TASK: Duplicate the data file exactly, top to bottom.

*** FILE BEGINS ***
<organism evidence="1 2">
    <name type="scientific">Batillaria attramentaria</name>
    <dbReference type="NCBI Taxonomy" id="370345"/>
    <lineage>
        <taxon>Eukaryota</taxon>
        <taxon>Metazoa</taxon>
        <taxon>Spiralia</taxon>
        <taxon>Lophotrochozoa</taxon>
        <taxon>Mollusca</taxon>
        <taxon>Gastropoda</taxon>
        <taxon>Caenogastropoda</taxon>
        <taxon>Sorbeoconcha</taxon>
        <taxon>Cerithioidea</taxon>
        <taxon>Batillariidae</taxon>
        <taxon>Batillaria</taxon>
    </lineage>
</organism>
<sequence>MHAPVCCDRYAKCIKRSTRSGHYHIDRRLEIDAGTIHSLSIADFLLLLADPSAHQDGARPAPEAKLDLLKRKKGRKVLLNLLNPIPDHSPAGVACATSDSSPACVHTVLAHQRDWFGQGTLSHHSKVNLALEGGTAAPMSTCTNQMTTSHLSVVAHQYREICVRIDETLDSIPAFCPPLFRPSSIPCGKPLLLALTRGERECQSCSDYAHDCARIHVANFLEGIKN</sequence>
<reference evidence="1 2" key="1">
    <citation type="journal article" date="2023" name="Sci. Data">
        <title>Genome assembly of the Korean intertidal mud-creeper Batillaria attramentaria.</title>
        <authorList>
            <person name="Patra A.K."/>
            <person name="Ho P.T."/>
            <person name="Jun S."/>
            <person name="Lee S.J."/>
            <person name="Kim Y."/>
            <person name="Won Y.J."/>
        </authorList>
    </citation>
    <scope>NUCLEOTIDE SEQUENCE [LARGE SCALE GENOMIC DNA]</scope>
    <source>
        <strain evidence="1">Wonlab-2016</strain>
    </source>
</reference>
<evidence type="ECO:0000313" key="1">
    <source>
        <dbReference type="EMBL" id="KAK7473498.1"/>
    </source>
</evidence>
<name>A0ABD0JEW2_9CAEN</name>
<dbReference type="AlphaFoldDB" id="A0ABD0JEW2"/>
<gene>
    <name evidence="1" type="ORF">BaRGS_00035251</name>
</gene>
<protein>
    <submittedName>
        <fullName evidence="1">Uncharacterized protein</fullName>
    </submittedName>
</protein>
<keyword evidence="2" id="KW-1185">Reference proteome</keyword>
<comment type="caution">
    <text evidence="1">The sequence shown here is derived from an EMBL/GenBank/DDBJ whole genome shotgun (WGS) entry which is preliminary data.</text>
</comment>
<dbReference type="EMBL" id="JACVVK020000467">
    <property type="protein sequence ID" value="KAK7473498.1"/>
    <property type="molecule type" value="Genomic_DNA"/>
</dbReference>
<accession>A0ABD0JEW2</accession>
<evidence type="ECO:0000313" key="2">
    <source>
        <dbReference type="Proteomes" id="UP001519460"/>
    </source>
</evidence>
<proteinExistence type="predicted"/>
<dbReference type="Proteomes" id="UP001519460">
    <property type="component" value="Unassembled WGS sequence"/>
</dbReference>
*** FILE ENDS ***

<organism evidence="1 2">
    <name type="scientific">Batillaria attramentaria</name>
    <dbReference type="NCBI Taxonomy" id="370345"/>
    <lineage>
        <taxon>Eukaryota</taxon>
        <taxon>Metazoa</taxon>
        <taxon>Spiralia</taxon>
        <taxon>Lophotrochozoa</taxon>
        <taxon>Mollusca</taxon>
        <taxon>Gastropoda</taxon>
        <taxon>Caenogastropoda</taxon>
        <taxon>Sorbeoconcha</taxon>
        <taxon>Cerithioidea</taxon>
        <taxon>Batillariidae</taxon>
        <taxon>Batillaria</taxon>
    </lineage>
</organism>
<sequence>MHAPVCCDRYAKCIKRSTRSGHYHIDRRLEIDAGTIHSLSIADFLLLLADPSAHQDGARPAPEAKLDLLKRKKGRKVLLNLLNPIPDHSPAGVACATSDSSPACVHTVLAHQRDWFGQGTLSHHSKVNLALEGGTAAPMSTCTNQMTTSHLSVVAHQYREICVRIDETLDSIPAFCPPLFRPSSIPCGKPLLLALTRGERECQSCSDYAHDCARIHVANFLEGIKN</sequence>
<reference evidence="1 2" key="1">
    <citation type="journal article" date="2023" name="Sci. Data">
        <title>Genome assembly of the Korean intertidal mud-creeper Batillaria attramentaria.</title>
        <authorList>
            <person name="Patra A.K."/>
            <person name="Ho P.T."/>
            <person name="Jun S."/>
            <person name="Lee S.J."/>
            <person name="Kim Y."/>
            <person name="Won Y.J."/>
        </authorList>
    </citation>
    <scope>NUCLEOTIDE SEQUENCE [LARGE SCALE GENOMIC DNA]</scope>
    <source>
        <strain evidence="1">Wonlab-2016</strain>
    </source>
</reference>
<evidence type="ECO:0000313" key="1">
    <source>
        <dbReference type="EMBL" id="KAK7473498.1"/>
    </source>
</evidence>
<name>A0ABD0JEW2_9CAEN</name>
<dbReference type="AlphaFoldDB" id="A0ABD0JEW2"/>
<gene>
    <name evidence="1" type="ORF">BaRGS_00035251</name>
</gene>
<protein>
    <submittedName>
        <fullName evidence="1">Uncharacterized protein</fullName>
    </submittedName>
</protein>
<keyword evidence="2" id="KW-1185">Reference proteome</keyword>
<comment type="caution">
    <text evidence="1">The sequence shown here is derived from an EMBL/GenBank/DDBJ whole genome shotgun (WGS) entry which is preliminary data.</text>
</comment>
<dbReference type="EMBL" id="JACVVK020000467">
    <property type="protein sequence ID" value="KAK7473498.1"/>
    <property type="molecule type" value="Genomic_DNA"/>
</dbReference>
<accession>A0ABD0JEW2</accession>
<evidence type="ECO:0000313" key="2">
    <source>
        <dbReference type="Proteomes" id="UP001519460"/>
    </source>
</evidence>
<proteinExistence type="predicted"/>
<dbReference type="Proteomes" id="UP001519460">
    <property type="component" value="Unassembled WGS sequence"/>
</dbReference>